Resolve to have a dialogue means you ask them feedback on your way of doing things too. Ask them if they have any suggestions or observations for you? Not all will speak up but there’s a decent chance of getting some exceptional ideas and suggestions on how you can be a better leader. Besides, knowing your employees are observing and giving you feedback will also help you keep up to your resolution of giving more feedback.
4. Hire at least one person who is better than you
One of the most crucial yet necessary resolutions you can make this year is to hire people who are smarter than you. Sounds easier said than done but trust me, as a leader optimising the team’s performance is more important than hiring with biases. Widen the talent bracket beyond your knowledge domain. You might even take help of external agencies/ resources/ contacts to help you hire the best talent. This will not just add a new perspective but also bring in the much-needed variety in business for the modern times.
For example: In a business of printing, hiring someone who is experienced in the market and knows printing is excellent. But would that make your business the best print-provider? To actually be the best in business and make profits, you would need someone with analytical skills, financial knowledge, accounting acumen, management skills, marketing (digital and offline) expertise, legal background and much more. While you may have most of it, having an expert on board for each would end up giving you an edge over your competitors.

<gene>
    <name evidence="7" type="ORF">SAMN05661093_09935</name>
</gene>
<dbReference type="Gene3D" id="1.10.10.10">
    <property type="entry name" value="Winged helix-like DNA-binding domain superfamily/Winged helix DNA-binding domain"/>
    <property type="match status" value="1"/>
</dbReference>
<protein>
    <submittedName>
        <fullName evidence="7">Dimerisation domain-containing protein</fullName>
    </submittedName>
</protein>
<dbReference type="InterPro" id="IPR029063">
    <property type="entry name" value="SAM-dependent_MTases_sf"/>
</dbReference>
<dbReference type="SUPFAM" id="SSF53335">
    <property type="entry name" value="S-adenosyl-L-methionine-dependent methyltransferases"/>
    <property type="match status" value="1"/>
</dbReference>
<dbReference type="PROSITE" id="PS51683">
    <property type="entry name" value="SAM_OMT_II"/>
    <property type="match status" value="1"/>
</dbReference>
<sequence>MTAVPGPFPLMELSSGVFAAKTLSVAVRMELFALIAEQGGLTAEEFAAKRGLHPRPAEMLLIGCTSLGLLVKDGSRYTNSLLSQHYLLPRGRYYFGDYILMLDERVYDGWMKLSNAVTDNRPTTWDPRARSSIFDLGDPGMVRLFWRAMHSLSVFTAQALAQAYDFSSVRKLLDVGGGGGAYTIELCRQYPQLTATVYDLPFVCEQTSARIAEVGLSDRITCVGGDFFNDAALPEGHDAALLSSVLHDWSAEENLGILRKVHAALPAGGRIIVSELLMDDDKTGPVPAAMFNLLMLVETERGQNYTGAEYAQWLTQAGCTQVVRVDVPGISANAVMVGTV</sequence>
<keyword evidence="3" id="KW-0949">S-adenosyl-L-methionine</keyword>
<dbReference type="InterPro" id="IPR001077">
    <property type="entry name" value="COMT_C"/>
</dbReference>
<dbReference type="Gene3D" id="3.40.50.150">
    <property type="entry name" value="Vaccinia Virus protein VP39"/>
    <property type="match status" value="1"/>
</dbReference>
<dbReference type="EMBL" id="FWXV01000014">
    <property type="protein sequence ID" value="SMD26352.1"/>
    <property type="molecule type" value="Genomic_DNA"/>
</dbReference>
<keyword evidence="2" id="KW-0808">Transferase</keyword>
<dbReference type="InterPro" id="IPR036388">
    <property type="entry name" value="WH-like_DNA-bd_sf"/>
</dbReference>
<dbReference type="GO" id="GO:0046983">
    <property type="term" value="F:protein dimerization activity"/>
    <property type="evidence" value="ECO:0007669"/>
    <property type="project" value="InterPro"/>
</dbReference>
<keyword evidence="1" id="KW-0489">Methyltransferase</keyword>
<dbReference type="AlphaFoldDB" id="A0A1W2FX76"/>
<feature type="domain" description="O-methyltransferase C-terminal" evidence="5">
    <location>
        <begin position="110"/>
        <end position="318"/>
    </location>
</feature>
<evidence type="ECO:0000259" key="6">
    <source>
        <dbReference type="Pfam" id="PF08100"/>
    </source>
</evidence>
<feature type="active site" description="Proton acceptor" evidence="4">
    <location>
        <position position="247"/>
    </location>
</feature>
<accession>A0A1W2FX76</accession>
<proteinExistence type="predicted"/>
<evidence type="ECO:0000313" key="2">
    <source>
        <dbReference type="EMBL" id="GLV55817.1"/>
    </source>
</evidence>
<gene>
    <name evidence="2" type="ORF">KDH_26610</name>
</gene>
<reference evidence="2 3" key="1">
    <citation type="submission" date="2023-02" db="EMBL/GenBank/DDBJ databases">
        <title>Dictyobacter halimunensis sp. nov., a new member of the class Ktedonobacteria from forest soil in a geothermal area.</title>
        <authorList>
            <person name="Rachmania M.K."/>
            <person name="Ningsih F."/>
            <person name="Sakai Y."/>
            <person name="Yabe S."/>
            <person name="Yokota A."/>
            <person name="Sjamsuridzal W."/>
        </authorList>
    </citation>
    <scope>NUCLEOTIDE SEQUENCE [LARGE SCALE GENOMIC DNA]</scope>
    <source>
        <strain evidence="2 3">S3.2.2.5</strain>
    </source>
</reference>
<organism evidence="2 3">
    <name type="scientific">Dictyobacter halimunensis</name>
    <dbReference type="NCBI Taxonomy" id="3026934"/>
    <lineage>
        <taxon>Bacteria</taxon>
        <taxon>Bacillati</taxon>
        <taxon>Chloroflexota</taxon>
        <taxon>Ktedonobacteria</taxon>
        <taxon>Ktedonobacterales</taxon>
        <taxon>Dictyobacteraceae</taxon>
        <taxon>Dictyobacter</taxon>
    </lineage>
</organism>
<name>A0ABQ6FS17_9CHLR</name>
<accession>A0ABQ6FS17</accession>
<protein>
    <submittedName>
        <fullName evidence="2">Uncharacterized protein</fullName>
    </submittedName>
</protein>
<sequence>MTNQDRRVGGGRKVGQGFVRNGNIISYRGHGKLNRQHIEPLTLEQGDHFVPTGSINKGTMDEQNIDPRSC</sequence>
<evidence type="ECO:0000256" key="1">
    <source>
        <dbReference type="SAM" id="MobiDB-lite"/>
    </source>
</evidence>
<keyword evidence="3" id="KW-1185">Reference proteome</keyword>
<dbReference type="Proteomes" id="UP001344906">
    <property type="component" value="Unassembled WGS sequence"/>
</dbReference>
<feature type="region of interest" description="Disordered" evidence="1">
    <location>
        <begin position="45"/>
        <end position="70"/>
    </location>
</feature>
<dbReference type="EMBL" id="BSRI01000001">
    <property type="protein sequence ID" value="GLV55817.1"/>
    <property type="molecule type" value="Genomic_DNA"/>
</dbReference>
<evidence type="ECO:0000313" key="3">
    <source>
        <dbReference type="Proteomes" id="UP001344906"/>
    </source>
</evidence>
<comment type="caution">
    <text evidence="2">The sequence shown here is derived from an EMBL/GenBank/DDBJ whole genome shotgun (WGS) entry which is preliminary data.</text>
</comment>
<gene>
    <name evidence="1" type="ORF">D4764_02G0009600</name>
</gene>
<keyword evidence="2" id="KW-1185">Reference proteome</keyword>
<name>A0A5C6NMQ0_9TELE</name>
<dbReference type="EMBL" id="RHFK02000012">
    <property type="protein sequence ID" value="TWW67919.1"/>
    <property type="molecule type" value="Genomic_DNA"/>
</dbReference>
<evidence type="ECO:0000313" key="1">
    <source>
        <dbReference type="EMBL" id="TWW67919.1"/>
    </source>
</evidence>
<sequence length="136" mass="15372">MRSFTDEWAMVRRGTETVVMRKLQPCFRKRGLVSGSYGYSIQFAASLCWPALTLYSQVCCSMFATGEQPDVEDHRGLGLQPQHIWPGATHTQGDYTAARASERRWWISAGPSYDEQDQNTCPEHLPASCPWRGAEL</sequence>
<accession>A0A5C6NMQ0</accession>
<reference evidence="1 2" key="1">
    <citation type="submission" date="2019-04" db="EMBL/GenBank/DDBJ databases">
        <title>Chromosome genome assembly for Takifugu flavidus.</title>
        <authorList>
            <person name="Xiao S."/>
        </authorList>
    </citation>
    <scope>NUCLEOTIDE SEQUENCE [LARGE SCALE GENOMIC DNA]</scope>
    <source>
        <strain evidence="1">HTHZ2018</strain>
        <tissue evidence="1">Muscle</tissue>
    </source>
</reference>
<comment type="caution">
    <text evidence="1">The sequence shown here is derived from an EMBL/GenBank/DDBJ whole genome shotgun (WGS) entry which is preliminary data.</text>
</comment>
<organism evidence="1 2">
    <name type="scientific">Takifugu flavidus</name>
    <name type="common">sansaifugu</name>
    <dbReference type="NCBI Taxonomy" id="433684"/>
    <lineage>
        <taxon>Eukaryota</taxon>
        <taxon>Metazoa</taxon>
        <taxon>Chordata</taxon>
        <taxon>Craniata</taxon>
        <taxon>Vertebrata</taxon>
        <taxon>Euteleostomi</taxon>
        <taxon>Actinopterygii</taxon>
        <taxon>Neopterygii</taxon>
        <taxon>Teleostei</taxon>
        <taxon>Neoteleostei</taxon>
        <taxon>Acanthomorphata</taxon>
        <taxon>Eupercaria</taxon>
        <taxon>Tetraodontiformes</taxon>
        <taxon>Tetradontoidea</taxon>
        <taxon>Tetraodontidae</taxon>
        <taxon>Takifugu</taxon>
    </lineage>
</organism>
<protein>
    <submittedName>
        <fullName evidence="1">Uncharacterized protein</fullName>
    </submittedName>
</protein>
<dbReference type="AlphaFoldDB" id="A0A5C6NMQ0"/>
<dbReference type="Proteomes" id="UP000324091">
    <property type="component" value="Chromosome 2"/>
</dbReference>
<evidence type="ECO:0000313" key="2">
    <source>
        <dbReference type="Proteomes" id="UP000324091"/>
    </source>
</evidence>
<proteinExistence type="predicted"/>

5. Come what may don’t let go
Last but not least, resolve to reduce your employee attrition percentage in this New Year. Seems pretty obvious but like most of our other resolutions it gets easily forgotten amidst ‘other important work’. Everyone agrees towards the importance of having an organised retention strategy. However, not all leverage the power of having individual strategies for each employees.
Having a blanket policy is much like having a team lunch. Though you may broadly customise it according to Veg, Non-Veg and/or Jain food, not all people would like all the delicacies on the menu. Individual preferences would take precedence and you would also have some people having just the salad or the soup.
Retaining smart talent is equally important (if not more) than hiring them. It requires meticulous retention strategy that can help you persuade the employee to choose otherwise every time he/she decides to leave. Add this in your To-Do list and your monthly or quarterly plans. Attaching names to the list makes it all the more personal and important.
Names can change the game. It could nudge you from having the same blanket strategy for all employees to having an individual strategy for each employee that you value. The earlier one may or may not be able to retain but the latter will definitely help you hold the employee bit longer. Understanding the individual’s motivation, reasons for leaving and more importantly, the reasons for staying that long will help you empathise and come on a mutually agreeable solution. Having a regular and direct conversation with such employees on how important their contributions are to you and the organisation also help. One of the key phrases could be, “How do I ensure you stay for the next year too?”
The way you choose to manage those in your team can have a direct impact on their performance and overall productivity of the team. This New Year you can take up these 5 resolutions to make you a better manager and leader in your organisation.
At Yellow Spark, we help leaders become better managers by employing various techniques and skills to drive their employees. If you wish to know more, you can write to us at firstname.lastname@example.org
Author Profile: Aparna Joshi Khandwala is a passionate HR professional. She co-founded Yellow Spark to work with like-minded people who believe in the power of leadership, which is the only business differentiator in today’s time.